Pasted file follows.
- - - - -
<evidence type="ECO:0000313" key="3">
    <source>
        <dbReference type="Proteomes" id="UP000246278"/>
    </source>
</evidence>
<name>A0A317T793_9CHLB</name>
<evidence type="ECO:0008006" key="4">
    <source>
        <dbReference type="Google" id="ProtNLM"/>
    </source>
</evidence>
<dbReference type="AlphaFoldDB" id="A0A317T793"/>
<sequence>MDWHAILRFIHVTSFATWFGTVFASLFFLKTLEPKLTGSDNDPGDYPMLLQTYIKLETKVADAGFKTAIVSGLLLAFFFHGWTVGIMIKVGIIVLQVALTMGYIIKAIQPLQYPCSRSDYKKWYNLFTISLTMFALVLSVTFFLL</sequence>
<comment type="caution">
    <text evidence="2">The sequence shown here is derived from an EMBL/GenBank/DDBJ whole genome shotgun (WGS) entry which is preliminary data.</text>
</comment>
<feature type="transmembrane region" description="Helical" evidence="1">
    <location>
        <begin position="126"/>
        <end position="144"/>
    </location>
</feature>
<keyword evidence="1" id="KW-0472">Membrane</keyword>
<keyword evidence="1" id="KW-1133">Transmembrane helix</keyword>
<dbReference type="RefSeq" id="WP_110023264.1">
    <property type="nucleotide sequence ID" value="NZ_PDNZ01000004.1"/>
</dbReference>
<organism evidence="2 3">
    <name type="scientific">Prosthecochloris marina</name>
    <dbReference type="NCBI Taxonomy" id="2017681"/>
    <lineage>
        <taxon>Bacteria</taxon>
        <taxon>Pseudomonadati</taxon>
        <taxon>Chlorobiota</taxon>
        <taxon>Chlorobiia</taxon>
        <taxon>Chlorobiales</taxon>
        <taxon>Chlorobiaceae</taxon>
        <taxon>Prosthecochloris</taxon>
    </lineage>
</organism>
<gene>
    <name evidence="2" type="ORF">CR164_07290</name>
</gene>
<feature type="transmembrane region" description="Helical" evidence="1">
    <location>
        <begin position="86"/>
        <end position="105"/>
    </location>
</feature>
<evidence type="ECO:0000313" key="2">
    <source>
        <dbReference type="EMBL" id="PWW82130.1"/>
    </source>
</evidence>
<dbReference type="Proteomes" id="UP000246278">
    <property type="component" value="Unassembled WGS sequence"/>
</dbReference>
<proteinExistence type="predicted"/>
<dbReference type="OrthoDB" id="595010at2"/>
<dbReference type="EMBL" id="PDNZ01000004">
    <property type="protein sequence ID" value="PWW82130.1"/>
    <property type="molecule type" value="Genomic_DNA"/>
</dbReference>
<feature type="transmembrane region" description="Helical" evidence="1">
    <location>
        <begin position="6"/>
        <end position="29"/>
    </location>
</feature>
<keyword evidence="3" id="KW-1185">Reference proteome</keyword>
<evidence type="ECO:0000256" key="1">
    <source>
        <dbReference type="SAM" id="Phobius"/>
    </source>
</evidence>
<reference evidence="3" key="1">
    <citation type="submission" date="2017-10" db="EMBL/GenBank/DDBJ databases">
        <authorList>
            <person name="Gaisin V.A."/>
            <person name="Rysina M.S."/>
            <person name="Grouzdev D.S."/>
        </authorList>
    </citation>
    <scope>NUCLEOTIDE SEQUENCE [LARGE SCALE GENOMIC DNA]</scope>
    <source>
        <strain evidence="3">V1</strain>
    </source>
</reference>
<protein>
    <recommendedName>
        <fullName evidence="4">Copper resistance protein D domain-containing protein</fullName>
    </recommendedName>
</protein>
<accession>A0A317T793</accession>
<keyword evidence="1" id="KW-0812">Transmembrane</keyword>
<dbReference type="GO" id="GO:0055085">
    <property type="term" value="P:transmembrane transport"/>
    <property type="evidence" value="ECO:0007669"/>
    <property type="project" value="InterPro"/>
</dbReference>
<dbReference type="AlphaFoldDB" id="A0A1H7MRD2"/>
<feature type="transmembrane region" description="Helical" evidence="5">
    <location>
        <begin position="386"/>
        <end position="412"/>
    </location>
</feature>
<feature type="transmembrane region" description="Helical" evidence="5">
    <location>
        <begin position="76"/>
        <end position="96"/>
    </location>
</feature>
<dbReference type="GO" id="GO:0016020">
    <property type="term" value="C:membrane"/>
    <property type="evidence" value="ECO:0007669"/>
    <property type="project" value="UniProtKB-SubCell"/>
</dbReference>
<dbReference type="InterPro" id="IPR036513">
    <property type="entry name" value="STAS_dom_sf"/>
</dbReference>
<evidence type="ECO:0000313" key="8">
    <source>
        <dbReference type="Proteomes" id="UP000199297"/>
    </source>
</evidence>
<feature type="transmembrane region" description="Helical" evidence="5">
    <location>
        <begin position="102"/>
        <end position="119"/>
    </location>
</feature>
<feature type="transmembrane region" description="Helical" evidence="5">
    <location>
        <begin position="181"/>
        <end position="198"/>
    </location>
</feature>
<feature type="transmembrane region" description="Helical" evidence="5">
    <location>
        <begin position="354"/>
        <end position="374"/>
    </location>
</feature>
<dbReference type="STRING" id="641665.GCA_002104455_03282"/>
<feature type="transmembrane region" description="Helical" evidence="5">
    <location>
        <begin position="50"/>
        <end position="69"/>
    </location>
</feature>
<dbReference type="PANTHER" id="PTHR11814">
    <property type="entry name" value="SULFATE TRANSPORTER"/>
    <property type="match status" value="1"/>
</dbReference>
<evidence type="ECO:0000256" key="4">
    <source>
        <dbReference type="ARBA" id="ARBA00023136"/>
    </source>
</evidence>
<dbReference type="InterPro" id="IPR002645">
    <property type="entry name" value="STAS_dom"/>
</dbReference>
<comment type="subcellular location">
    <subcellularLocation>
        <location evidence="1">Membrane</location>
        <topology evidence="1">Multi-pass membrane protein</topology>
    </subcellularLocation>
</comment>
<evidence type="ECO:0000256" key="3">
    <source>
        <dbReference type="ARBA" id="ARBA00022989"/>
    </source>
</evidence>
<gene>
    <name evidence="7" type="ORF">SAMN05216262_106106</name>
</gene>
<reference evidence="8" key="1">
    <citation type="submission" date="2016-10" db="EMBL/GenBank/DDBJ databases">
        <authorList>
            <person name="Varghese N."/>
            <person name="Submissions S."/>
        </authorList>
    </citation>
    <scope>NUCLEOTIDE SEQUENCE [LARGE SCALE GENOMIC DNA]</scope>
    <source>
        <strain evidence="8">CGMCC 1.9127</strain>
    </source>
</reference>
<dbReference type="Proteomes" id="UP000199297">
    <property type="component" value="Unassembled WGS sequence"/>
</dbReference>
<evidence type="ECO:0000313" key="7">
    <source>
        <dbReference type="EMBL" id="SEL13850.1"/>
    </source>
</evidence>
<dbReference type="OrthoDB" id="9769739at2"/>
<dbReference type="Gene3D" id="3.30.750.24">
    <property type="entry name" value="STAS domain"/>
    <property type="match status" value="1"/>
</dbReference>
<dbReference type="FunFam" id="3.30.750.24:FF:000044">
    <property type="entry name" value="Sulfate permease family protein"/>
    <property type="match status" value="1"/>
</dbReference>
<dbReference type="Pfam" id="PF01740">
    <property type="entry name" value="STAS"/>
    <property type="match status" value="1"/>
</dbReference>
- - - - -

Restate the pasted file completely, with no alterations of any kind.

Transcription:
<evidence type="ECO:0000313" key="3">
    <source>
        <dbReference type="Proteomes" id="UP000246278"/>
    </source>
</evidence>
<name>A0A317T793_9CHLB</name>
<evidence type="ECO:0008006" key="4">
    <source>
        <dbReference type="Google" id="ProtNLM"/>
    </source>
</evidence>
<dbReference type="AlphaFoldDB" id="A0A317T793"/>
<sequence>MDWHAILRFIHVTSFATWFGTVFASLFFLKTLEPKLTGSDNDPGDYPMLLQTYIKLETKVADAGFKTAIVSGLLLAFFFHGWTVGIMIKVGIIVLQVALTMGYIIKAIQPLQYPCSRSDYKKWYNLFTISLTMFALVLSVTFFLL</sequence>
<comment type="caution">
    <text evidence="2">The sequence shown here is derived from an EMBL/GenBank/DDBJ whole genome shotgun (WGS) entry which is preliminary data.</text>
</comment>
<feature type="transmembrane region" description="Helical" evidence="1">
    <location>
        <begin position="126"/>
        <end position="144"/>
    </location>
</feature>
<keyword evidence="1" id="KW-0472">Membrane</keyword>
<keyword evidence="1" id="KW-1133">Transmembrane helix</keyword>
<dbReference type="RefSeq" id="WP_110023264.1">
    <property type="nucleotide sequence ID" value="NZ_PDNZ01000004.1"/>
</dbReference>
<organism evidence="2 3">
    <name type="scientific">Prosthecochloris marina</name>
    <dbReference type="NCBI Taxonomy" id="2017681"/>
    <lineage>
        <taxon>Bacteria</taxon>
        <taxon>Pseudomonadati</taxon>
        <taxon>Chlorobiota</taxon>
        <taxon>Chlorobiia</taxon>
        <taxon>Chlorobiales</taxon>
        <taxon>Chlorobiaceae</taxon>
        <taxon>Prosthecochloris</taxon>
    </lineage>
</organism>
<gene>
    <name evidence="2" type="ORF">CR164_07290</name>
</gene>
<feature type="transmembrane region" description="Helical" evidence="1">
    <location>
        <begin position="86"/>
        <end position="105"/>
    </location>
</feature>
<evidence type="ECO:0000313" key="2">
    <source>
        <dbReference type="EMBL" id="PWW82130.1"/>
    </source>
</evidence>
<dbReference type="Proteomes" id="UP000246278">
    <property type="component" value="Unassembled WGS sequence"/>
</dbReference>
<proteinExistence type="predicted"/>
<dbReference type="OrthoDB" id="595010at2"/>
<dbReference type="EMBL" id="PDNZ01000004">
    <property type="protein sequence ID" value="PWW82130.1"/>
    <property type="molecule type" value="Genomic_DNA"/>
</dbReference>
<feature type="transmembrane region" description="Helical" evidence="1">
    <location>
        <begin position="6"/>
        <end position="29"/>
    </location>
</feature>
<keyword evidence="3" id="KW-1185">Reference proteome</keyword>
<evidence type="ECO:0000256" key="1">
    <source>
        <dbReference type="SAM" id="Phobius"/>
    </source>
</evidence>
<reference evidence="3" key="1">
    <citation type="submission" date="2017-10" db="EMBL/GenBank/DDBJ databases">
        <authorList>
            <person name="Gaisin V.A."/>
            <person name="Rysina M.S."/>
            <person name="Grouzdev D.S."/>
        </authorList>
    </citation>
    <scope>NUCLEOTIDE SEQUENCE [LARGE SCALE GENOMIC DNA]</scope>
    <source>
        <strain evidence="3">V1</strain>
    </source>
</reference>
<protein>
    <recommendedName>
        <fullName evidence="4">Copper resistance protein D domain-containing protein</fullName>
    </recommendedName>
</protein>
<accession>A0A317T793</accession>
<keyword evidence="1" id="KW-0812">Transmembrane</keyword>
<dbReference type="GO" id="GO:0055085">
    <property type="term" value="P:transmembrane transport"/>
    <property type="evidence" value="ECO:0007669"/>
    <property type="project" value="InterPro"/>
</dbReference>
<dbReference type="AlphaFoldDB" id="A0A1H7MRD2"/>
<feature type="transmembrane region" description="Helical" evidence="5">
    <location>
        <begin position="386"/>
        <end position="412"/>
    </location>
</feature>
<feature type="transmembrane region" description="Helical" evidence="5">
    <location>
        <begin position="76"/>
        <end position="96"/>
    </location>
</feature>
<dbReference type="GO" id="GO:0016020">
    <property type="term" value="C:membrane"/>
    <property type="evidence" value="ECO:0007669"/>
    <property type="project" value="UniProtKB-SubCell"/>
</dbReference>
<dbReference type="InterPro" id="IPR036513">
    <property type="entry name" value="STAS_dom_sf"/>
</dbReference>
<evidence type="ECO:0000313" key="8">
    <source>
        <dbReference type="Proteomes" id="UP000199297"/>
    </source>
</evidence>
<feature type="transmembrane region" description="Helical" evidence="5">
    <location>
        <begin position="102"/>
        <end position="119"/>
    </location>
</feature>
<feature type="transmembrane region" description="Helical" evidence="5">
    <location>
        <begin position="181"/>
        <end position="198"/>
    </location>
</feature>
<feature type="transmembrane region" description="Helical" evidence="5">
    <location>
        <begin position="354"/>
        <end position="374"/>
    </location>
</feature>
<dbReference type="STRING" id="641665.GCA_002104455_03282"/>
<feature type="transmembrane region" description="Helical" evidence="5">
    <location>
        <begin position="50"/>
        <end position="69"/>
    </location>
</feature>
<dbReference type="PANTHER" id="PTHR11814">
    <property type="entry name" value="SULFATE TRANSPORTER"/>
    <property type="match status" value="1"/>
</dbReference>
<evidence type="ECO:0000256" key="4">
    <source>
        <dbReference type="ARBA" id="ARBA00023136"/>
    </source>
</evidence>
<dbReference type="InterPro" id="IPR002645">
    <property type="entry name" value="STAS_dom"/>
</dbReference>
<comment type="subcellular location">
    <subcellularLocation>
        <location evidence="1">Membrane</location>
        <topology evidence="1">Multi-pass membrane protein</topology>
    </subcellularLocation>
</comment>
<evidence type="ECO:0000256" key="3">
    <source>
        <dbReference type="ARBA" id="ARBA00022989"/>
    </source>
</evidence>
<gene>
    <name evidence="7" type="ORF">SAMN05216262_106106</name>
</gene>
<reference evidence="8" key="1">
    <citation type="submission" date="2016-10" db="EMBL/GenBank/DDBJ databases">
        <authorList>
            <person name="Varghese N."/>
            <person name="Submissions S."/>
        </authorList>
    </citation>
    <scope>NUCLEOTIDE SEQUENCE [LARGE SCALE GENOMIC DNA]</scope>
    <source>
        <strain evidence="8">CGMCC 1.9127</strain>
    </source>
</reference>
<dbReference type="Proteomes" id="UP000199297">
    <property type="component" value="Unassembled WGS sequence"/>
</dbReference>
<evidence type="ECO:0000313" key="7">
    <source>
        <dbReference type="EMBL" id="SEL13850.1"/>
    </source>
</evidence>
<dbReference type="OrthoDB" id="9769739at2"/>
<dbReference type="Gene3D" id="3.30.750.24">
    <property type="entry name" value="STAS domain"/>
    <property type="match status" value="1"/>
</dbReference>
<dbReference type="FunFam" id="3.30.750.24:FF:000044">
    <property type="entry name" value="Sulfate permease family protein"/>
    <property type="match status" value="1"/>
</dbReference>
<dbReference type="Pfam" id="PF01740">
    <property type="entry name" value="STAS"/>
    <property type="match status" value="1"/>
</dbReference>